KARACHI - What has a woman got to do with censorship?” was the response of Sindh Katchi Abadis and Spatial Development Minister Rafiq Engineer, when another lawmaker suggested that women should also be given representation in a film censorship board.
As the provincial lawmakers discussed the pros and cons of the ‘Sindh Motion Pictures Bill 2012’ – passed by the Sindh Assembly on Monday – the issue of women representation in a censor board caught many of them off guard.
In its first session of 2012, the House passed the motion pictures bill that will allow the provincial government to authorise censorship, permission of film exhibition and quality of the films produced.
After the adoption of 18th Constitutional Amendment, the department was shifted from the centre to the provinces, but there was no legislation in this regard in Sindh.
Speaking on the occasion, Sindh Culture Minister Sassui Palijo and Law Minister Ayaz Soomro said that after the 18th amendment, the provinces were empowered for censorship and exhibition of films.
“It is obvious that the Pakistani film industry has been the worst-affected due to extremism in the country,” Palijo said. “It is our desire that rules of procedure about censorship should be of international standards.”
Affirming that international censorship standards must be followed, Moin Prizada said that these rules must not be against social and cultural values of Pakistan. “A policy must be made regarding Indian movies being exhibited in Sindh,” he added.
Nusrat Saher Abbasi said that priority in the cinemas should be given to Pakistani films to give a boost to the local film industry.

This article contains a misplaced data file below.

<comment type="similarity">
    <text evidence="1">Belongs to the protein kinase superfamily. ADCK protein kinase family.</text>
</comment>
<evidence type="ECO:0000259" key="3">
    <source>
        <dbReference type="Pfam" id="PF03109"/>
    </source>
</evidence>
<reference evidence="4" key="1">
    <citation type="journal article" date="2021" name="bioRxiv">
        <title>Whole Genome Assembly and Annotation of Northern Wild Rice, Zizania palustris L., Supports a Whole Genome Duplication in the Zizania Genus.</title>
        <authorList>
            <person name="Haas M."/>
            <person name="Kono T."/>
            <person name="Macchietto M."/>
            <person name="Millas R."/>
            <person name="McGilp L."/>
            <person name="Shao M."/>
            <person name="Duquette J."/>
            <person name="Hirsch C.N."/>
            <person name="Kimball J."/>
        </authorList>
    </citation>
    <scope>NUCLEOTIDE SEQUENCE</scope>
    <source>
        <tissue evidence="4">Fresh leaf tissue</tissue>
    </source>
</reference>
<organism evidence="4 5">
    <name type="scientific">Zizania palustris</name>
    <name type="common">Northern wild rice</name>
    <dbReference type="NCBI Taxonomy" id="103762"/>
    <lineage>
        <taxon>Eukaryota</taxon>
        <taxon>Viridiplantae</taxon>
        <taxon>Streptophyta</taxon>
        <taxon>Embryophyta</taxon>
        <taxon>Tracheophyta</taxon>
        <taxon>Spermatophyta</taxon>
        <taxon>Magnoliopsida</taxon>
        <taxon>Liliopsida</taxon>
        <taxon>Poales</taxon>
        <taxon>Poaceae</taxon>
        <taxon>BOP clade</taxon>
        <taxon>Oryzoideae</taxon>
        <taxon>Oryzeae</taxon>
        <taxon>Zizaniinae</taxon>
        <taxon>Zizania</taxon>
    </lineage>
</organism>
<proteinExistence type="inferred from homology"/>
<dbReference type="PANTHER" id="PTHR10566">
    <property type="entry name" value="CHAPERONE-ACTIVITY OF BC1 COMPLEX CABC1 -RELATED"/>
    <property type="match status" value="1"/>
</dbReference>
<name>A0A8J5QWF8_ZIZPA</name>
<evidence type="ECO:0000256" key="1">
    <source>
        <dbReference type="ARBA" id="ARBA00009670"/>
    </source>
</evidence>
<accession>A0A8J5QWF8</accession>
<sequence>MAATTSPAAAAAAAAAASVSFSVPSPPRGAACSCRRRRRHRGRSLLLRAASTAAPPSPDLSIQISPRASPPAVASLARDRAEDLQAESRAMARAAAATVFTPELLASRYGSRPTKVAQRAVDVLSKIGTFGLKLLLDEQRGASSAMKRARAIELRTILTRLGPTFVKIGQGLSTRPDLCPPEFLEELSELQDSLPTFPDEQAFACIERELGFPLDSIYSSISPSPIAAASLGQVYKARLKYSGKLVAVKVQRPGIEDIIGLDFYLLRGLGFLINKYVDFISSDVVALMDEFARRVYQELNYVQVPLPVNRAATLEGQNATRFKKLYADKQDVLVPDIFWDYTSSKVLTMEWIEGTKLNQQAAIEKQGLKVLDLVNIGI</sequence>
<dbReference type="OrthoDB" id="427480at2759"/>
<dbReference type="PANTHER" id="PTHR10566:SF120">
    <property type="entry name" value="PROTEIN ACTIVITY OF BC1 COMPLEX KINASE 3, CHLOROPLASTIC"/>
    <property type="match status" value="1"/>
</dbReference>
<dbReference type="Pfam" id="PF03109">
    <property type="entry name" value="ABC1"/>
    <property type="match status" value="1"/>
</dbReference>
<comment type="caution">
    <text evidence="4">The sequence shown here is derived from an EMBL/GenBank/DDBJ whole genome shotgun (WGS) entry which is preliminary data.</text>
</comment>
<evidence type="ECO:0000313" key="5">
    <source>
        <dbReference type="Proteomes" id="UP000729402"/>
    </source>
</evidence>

Regarding the formation of a provincial film censorship board, MPA Bilqees Mukhtar suggested that women should be given representation and a role in the board also.
Objecting to the suggestion however, Engineer was of the view that women have nothing to do with film censorship.
Palijo opposed the PPP leader’s views, saying the provincial minister must not express his personal views.
In the session, the ombudsman office bill was introduced while the Sindh Sales Tax on Service (Amendment) Bill 2011 was postponed until January 6.
Speaking during the question-answer session, Soomro told the House that during the PPP government not a single person was hanged nor will it happen in the future. “There is not a single political prisoner in the jails of Sindh.”
“Till today, our party and the people of Pakistan cannot forget the hanging of Zulfikar Ali Bhutto,” he added.
“There are 79 female prisoners in women jails, including one involved in the PNS Mehran attack, and only seven female wardens, which is not sufficient,” the law minister said, admitting that crime rate has increased due to use of mobile phones within prisons.
“To control the situation, the government has established public calling offices within jails and all prisoners can speak with their relatives and friends for 15 minutes a week,” Soomro said.